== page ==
Wednesday, July 16, 2008

Mom's Wisdom

I am searching for heartfelt and inspirational stories about family relationships, stories that share wisdom and teach important moral and life lessons, stories from which children and parents might derive hope, guidance and a smile after reading them.

I am conducting recorded telephone interviews to gather the information necessary to portray your story. Interviews last 30-45 minutes; just send me an email (See “Links” below for my address) requesting an interview appointment.

For those who prefer to write their story rather than participate in an interview, you must submit it via my website. Please visit http://www.gregoryelang.com/ and click the red corner on the home page just beneath the “Projects” tab.

Stories are not published as submitted or told but rather are used as anecdotes told by me, the narrator, to help illustrate a message about teaching or cherished moments between mothers and daughters.

If this is your first visit to my blog, please read the Frequently Asked Questions posted on March 20, 2008.
Stories about the fun moms and daughters have together, how moms teach daughters what it means to be a woman (putting on makeup, first period, first bra, first boyfriend), help with the challenges of a wedding and marriage, daughters helping mom in a technological world, etc., are all welcome.

NOTE: The deadline to offer a mother-daughter story has been reset to the original deadline of August 1st.

Now on to today’s post~

Sorry, no photo today due to technical problems at Blogger.

Here’s a story about the wisdom of moms and the quest for identity:

“As Brenda approached the end of her twelfth year she became increasingly worried about the changes that were approaching, those that accompanied becoming a teenager. Not the physical changes, those she was prepared for. She knew all about bras, periods and acne. But her friends, their parents, popular books and television programs of the day, conventional wisdom in general, all indicated that when a girl became a teenager, she had to rebel against her parents’ authority. She had to lose interest in childhood joys and delights; she had to suddenly become interested in makeup and fashion and boys.

Brenda didn’t want any part of that, she had other interests and certainly no such desire to rebel against her parents. Yet for days she worried that somehow everything would change, no matter what her wishes to the contrary, on the day she was to turn thirteen. She feared the different person she thought she was predetermined to become.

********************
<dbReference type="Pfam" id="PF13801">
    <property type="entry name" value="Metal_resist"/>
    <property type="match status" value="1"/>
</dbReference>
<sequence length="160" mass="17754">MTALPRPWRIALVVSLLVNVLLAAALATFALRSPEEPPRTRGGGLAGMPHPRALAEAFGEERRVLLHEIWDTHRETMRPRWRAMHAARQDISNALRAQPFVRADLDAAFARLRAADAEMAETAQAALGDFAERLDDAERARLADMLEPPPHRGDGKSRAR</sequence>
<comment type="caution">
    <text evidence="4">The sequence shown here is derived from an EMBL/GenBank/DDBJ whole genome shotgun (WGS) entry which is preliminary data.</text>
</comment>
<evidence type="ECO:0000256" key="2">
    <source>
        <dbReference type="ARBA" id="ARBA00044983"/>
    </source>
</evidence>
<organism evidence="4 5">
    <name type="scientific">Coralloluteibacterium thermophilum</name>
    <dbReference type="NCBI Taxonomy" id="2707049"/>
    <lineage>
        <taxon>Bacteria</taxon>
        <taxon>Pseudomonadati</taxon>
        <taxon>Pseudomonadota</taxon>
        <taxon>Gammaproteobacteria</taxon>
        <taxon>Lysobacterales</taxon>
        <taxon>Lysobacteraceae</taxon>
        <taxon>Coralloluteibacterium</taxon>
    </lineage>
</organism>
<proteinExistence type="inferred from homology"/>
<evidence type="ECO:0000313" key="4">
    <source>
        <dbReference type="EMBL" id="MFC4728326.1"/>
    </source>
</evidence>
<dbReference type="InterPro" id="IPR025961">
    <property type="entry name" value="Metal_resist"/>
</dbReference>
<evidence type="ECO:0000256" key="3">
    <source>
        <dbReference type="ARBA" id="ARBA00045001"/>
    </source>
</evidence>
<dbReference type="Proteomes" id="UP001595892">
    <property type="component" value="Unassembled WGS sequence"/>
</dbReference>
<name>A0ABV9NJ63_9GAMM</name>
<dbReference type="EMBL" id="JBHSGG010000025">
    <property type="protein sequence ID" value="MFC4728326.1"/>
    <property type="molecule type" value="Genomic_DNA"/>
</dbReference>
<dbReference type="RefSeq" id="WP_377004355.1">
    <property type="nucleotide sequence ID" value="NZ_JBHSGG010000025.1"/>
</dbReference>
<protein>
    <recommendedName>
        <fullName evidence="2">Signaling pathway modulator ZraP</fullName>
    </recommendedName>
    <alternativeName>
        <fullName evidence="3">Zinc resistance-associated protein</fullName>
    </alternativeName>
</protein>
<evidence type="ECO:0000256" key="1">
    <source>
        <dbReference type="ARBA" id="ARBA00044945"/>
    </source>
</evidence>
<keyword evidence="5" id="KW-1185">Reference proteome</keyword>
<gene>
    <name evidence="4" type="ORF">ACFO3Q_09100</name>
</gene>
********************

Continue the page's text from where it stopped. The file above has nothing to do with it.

Overhearing muffled sobs coming through her daughter’s closed door, Dot slipped inside the bedroom to discover Brenda crying in her pillow. Taking a seat on the bed beside her and stroking her daughter’s hair, Dot coaxed out of the young girl an explanation of what had her so upset.

'I don’t want to be someone else,' Brenda explained between sniffles, 'I want to be me.'

Dabbing her cheeks with a tissue Dot smiled and explained to her oldest child it didn’t matter what anybody else expected or what people said ought to happen in a teenager’s life. 'You do not need to change to suit anybody,' she reassured. 'I love the individual you are.' Dot had never seen the point in doing something or acting a certain way just because other people expected it; she was determined to make sure Brenda adopted the same personal philosophy.

For years to follow her mother’s words and her daily example gave Brenda the courage to choose the course of her life. As she grew older and those around her tried to force her into a box, she became more and more determined to ignore conventional stereotypes and live her life on her own terms. As she had been since the age of thirteen, Brenda was who she wanted to be, not who others expected her to be.

Dot smiled approvingly when she learned her daughter’s first job would be in a hardware store and that her best friend was a guy with whom she shared no romantic interest.

At the age of twenty-five when Brenda gained firsthand experience in the joys and terrors of motherhood, she once again began to worry when her daughter did not behave the way she had been told babies were supposed to behave, or when she did something differently from the way she had been advised mothers ought to do things. Was it true her infant was supposed to eat and sleep in accordance with a schedule, and being out in the open public was bad for her health? Distressed she wasn’t mothering as well as she should, Brenda did the only thing she could think off – she picked up the phone and called her mom.”

Do you have a heartwarming mother-daughter story to tell? A glimpse into an important teaching moment between you and mom or daughter? A confirmation of love? Just a wonderful moment you’ll never forget? If yes, please let me know!

Well, I guess that’s enough for today. Thanks so much for visiting my blog. Now go out and hug somebody!

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